Monday, August 5, 2013

The North Shore Drive

Looking up the shoreline
Earlier this week we took a scenic drive up Minnesota's North Shore. As you may know, we spent a number of years living on the island of Oahu, which also had a North Shore. If you stood on the North Shore of Oahu and walked north, you would end up in the Pacific Ocean. Similarly, where we are staying now is on the North Shore of Wisconsin. If you walk north from here you will end up in Lake Superior. However, if you stand on the North Shore of Minnesota and walk north you will end up in… Canada. Don't ask me why, that's just the way things are.

As you leave downtown Duluth driving along Minnesota Highway 61, the first thing you will see is about 4 miles of beachfront property where the industrialists of the late 19th and early 20th centuries spent their exorbitant excesses of money on elegant mansions to flaunt their wealth. The flauntiest of the lot is a little place called Glensheen, the former home of the Congdon family. Chester Congdon was a lawyer working for the Minnesota iron mining interests. Part of his job was to buy properties with high grade iron ore for them, which he conscientiously did. While he was at it, he also bought up some less high-grade ore deposits for himself. Twenty years later, when all the high-grade deposits had been mined out, he turned around and sold his second rate iron deposits to his former employers at about 20 times what he paid for them. Neat trick.

The Congdons had five children, the last of which was a spinster named Elizabeth who gave the entire property, including furnishings, to the University of Minnesota on the condition that she could continue living there for the rest of her life. That lasted until 1977, when Elizabeth's adopted daughter and her husband got tired of waiting for their inheritance and bumped the old lady off, creating a local sensation. Now the University gives tours of the property about every half-hour six days a week at $15 a head. The tour guides are University students who help finance their education this way.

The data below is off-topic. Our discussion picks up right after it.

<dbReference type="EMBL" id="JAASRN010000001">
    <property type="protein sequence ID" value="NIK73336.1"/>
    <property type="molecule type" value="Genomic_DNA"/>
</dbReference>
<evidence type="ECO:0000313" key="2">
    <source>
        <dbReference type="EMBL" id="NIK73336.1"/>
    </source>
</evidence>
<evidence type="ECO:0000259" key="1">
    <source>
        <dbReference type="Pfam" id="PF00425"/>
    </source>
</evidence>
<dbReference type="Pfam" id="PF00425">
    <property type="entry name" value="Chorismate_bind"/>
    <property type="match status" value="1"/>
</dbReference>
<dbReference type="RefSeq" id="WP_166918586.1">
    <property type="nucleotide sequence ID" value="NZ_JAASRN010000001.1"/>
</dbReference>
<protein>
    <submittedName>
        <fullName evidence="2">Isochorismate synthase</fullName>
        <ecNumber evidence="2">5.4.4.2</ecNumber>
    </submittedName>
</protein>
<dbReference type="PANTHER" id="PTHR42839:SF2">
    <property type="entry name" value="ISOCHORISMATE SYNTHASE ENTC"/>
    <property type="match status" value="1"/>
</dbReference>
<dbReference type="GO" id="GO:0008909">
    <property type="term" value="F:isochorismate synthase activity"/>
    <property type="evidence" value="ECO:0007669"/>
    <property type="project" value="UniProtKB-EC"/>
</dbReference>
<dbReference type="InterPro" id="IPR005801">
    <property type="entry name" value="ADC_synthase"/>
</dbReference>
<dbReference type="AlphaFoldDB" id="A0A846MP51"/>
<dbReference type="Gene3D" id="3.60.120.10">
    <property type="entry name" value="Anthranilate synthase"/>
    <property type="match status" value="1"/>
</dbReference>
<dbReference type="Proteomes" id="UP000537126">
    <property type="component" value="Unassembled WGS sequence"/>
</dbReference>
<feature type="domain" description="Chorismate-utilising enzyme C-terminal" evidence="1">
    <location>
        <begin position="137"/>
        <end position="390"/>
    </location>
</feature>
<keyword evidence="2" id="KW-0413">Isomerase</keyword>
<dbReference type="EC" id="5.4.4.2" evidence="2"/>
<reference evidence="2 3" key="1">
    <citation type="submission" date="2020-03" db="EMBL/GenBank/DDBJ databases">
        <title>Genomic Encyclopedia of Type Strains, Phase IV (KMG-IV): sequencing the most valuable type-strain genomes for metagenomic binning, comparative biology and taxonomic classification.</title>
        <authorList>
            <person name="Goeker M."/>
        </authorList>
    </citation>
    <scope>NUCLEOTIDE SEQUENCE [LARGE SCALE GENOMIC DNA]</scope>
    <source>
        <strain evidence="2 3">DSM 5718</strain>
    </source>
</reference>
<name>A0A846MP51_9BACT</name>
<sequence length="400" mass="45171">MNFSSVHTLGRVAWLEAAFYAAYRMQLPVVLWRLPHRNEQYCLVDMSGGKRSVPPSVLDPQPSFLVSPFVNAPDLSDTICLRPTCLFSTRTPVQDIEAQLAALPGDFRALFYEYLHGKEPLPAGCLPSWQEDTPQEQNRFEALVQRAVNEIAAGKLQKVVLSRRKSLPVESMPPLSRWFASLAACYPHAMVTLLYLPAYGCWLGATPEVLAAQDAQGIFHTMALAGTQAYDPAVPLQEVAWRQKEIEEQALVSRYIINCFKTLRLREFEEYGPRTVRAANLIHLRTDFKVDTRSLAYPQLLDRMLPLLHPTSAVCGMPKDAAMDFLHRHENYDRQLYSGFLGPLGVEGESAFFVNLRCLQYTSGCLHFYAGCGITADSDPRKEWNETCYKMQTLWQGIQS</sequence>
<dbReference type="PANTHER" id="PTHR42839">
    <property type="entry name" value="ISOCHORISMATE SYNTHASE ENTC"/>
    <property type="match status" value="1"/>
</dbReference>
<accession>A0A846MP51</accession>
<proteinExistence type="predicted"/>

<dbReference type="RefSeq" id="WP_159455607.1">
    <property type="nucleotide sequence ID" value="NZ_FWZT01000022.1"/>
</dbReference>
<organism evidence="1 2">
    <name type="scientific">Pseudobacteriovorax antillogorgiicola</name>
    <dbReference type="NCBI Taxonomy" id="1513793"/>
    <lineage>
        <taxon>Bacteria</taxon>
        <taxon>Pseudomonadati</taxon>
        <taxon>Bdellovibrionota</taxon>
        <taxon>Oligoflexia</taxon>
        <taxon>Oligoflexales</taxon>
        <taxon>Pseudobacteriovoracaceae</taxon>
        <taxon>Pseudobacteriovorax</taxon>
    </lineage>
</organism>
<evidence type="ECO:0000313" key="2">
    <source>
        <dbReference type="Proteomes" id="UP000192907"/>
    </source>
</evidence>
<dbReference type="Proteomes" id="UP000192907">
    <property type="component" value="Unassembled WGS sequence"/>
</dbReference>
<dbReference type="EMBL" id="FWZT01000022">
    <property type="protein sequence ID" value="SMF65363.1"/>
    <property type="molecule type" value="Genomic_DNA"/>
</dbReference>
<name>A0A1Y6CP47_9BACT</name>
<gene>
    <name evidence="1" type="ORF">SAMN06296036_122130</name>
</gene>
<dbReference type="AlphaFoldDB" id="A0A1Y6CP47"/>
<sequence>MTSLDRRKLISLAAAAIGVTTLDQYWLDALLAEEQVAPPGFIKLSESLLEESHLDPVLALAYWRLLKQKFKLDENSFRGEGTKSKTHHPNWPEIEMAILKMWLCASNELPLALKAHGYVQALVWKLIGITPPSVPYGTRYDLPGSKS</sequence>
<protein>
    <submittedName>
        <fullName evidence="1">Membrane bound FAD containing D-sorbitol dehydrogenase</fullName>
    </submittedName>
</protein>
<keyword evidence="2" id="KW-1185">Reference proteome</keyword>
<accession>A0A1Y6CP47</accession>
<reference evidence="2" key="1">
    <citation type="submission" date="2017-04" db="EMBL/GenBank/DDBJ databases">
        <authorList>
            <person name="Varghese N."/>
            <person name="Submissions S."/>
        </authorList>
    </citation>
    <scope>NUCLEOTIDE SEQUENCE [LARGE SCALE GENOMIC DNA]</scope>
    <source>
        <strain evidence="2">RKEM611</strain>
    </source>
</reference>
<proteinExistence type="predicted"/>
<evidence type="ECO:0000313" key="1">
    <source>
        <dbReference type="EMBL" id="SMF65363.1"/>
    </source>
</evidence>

The dining table had 16 removable leaves
We took the standard tour, which includes the first two floors and the recreation areas in the basement. You had to pay extra to go to the third floor and see the boys rooms and to me that was just another flight of stairs I didn't really need. The main floor had the kitchen and dining areas in the north wing and the library and living room areas in the south wing. Interestingly, the entry Hall ran between two front doors. We went in through the front door facing the highway, but Mrs. Congdon felt it was uncouth to bring guests in through a side or back door, those were for trades people. So they installed another "front door" on the opposite side of the house for guests who arrived by boat, which I gather was a fairly common occurrence.
 The front "front door"
The master bedroom, hers
The master suite on the second floor had two bedrooms with a dressing room and a bathroom in between them. Why rich couples can't share a bedroom is kind of a mystery to me, but every mansion I have ever toured had separate his and her bedrooms. One wonders where the five kids came from. The bathroom had a tiny tub for Mrs. Congdon to do her daily bathing from the neck down as well as a fairly modern looking full bath for use when she washed her hair once a month (yech). Mr. Congdon had a walk-in shower with nine (count 'em - 9) showerheads. I found this fairly